Fantasies of New Cities: Andric’s Marina, an older Skopje and other etno-dreams

Ever since the mayor of Trebinje Božidar Vučurević announced during the siege of Dubrovnik that “we will build an older and nicer Dubrovnik” (Sagradit ćemo još stariji i ljepši Dubrovnik), the destruction of cities and towns has been matched with fantasies of new cities and towns which would reflect the respective nationalist fantasies. The engineers of destruction were so successful in their destruction of cities that even 20 years since the beginning of the wars, these fantasies remained largely unrealized (if one excludes the successful elimination of reminders of the other). Right after the war, there were plans about transforming the Eastern suburbs of Sarajevo and the mountain resort/war-time “capital” of the Bosnian Serb leadership Pale into a Serbian Sarajevo metropolis. After 15 years, little of what has been planed was ever built.  Most post-conflict states were busy with reconstruction and short in cash to engage in grandiose building plans. In recent years, there has been movement. There is no Astana on the horizon, but rather a number of smaller projects which are telling about today’s nationalist fantasies.

Andrićgrad. This project by director Nemanja Emir Kusturica to build a city/tribute to Ivo Andric/stage for his film of Andric’s novel The Bridge on the Drina. Ground breaking ceremony was held on 28 June (Vidovdan) with heavy machinery, Carmina Burana and the President of the Serb Republic and Government.  A large-scale project, co-founded by the RS government and Kusturica has an estimated cost of about 12 million euros (although the costs seems little considering the ambition of the project), includes 50 stone houses as well as a church, hotels, theatre, and shops. The project has been controversial for ignoring the context of the recent war–one of the worst war criminals Milan Lukic lived close by. Furthermore the project seems problematic due to its proximity to the UNESCO world heritage protected bridge, the hero of Andric’ novel. The plans suggest that the new ‘town’ is more a Disneyland for Andric (The New Yorker even picked up the story and suggested the establishment of a string of similar towns in the US, including Rothlandia in Newark, New Jersey), focusing on tourism (including a marina?!). The goal of this plan is not to re-create Ottoman Visegrad, as Andric describes it in his novel, but a parallel history, a Balkan renaissance city which never could happen due to the “Turkish occupation”.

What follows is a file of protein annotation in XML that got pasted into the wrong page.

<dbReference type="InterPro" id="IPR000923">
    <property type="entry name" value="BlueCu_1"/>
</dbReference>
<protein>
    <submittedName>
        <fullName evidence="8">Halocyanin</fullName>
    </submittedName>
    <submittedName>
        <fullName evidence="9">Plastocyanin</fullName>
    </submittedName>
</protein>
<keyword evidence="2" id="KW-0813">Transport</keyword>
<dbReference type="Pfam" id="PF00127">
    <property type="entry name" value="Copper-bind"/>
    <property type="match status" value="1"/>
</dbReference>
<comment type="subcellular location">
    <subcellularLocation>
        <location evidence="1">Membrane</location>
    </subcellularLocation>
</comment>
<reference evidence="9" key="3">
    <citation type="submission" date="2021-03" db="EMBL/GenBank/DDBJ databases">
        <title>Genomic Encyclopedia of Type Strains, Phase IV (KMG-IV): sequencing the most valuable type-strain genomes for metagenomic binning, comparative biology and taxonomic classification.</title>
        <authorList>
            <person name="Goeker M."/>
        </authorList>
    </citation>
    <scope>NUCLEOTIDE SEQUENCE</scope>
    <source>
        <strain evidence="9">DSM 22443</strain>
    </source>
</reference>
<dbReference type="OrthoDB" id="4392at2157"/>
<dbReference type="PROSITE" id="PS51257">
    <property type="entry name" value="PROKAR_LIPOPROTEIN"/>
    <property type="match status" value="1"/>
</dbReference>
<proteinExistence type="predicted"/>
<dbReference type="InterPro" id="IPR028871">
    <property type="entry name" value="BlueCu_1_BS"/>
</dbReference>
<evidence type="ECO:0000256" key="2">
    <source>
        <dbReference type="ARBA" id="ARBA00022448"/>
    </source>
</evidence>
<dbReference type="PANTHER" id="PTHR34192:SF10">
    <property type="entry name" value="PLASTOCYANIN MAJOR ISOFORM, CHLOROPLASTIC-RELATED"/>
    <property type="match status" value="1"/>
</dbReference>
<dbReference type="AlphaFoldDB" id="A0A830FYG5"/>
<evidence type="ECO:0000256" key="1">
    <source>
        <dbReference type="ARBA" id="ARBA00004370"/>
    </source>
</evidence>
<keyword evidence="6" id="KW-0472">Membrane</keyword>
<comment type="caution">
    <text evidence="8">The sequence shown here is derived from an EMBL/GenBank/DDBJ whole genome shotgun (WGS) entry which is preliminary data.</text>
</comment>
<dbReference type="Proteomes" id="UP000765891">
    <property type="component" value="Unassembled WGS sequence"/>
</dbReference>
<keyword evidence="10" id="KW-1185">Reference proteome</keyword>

Küstendorf-Drvengrad. This little fake Serbian village was a by-product of Kusturica’s film Life if a Miracle. It  looks like a modest dry-run for Andricgrad. Like Andricgrad, it is not a town or city, but rather the attempt to recreate an idealized village. This vision is rejecting diversity, but rather projects a homogenous idealized Serbian rural village, centred around a church and the anti-globalization film festival.

Etnoselo Stanišići. This little “ethnic village” (ethno selo sounds a lot less conspicuous than an ethnic village). The benefactor of this village, Borisa Stanišić apparantly brought together Serb farm houses from throughout Bosnia to build this idealized village, including a Greek restaurant and a hotel Pirg in a retro-‘Balkan’ style.

Slobomir. This is the only project which is clear modernist in outlook, it plans to be more than just a tourist destination–including the Pavlović Tower, the tallest tower in the Balkans (although the predicted 37 floors seem to be beaten by a number of candidates in the region, the Avaz tower in Sarajevo has 36 floors). However, the plan seems to be older than others (dating back to the late 1990s), but besides the university, bank and television station, not much has been built.

Skopje 2014 differs from the other projects. It does not create a new city, but is transforming an existing city. It does share a number of similarities: It is a project to re-write history to cover up the present. It includes the constructions of buildings which were destroyed by the earthquake in 1963, the recreation of a pseudo-authentic Macedonia architecture, interspersed with a monumental landscape which reminds of a host of national heroes at every corner, but also the old-fashioned style of the sculptures suggests that the monuments are ‘old’ and ‘authentic’ reminders of the heroes, not new creations.

The fantasies of new cities are fantasies of ethnically homogenous towns, often small, lying about their own age, suggesting that they are authentic and old. They are constructing an alternative history, idealizing a past which never existed, from a Balkan renaissance to an neo-classical  Macedonia style. It is no surprise that a project of creating a modern city in the rural countryside a la Slobomir has not fared as well as the creation of ‘new-old’ towns  that are justified as tourist destinations and shed the burden of complexity and diversity which real cities in the region can offer.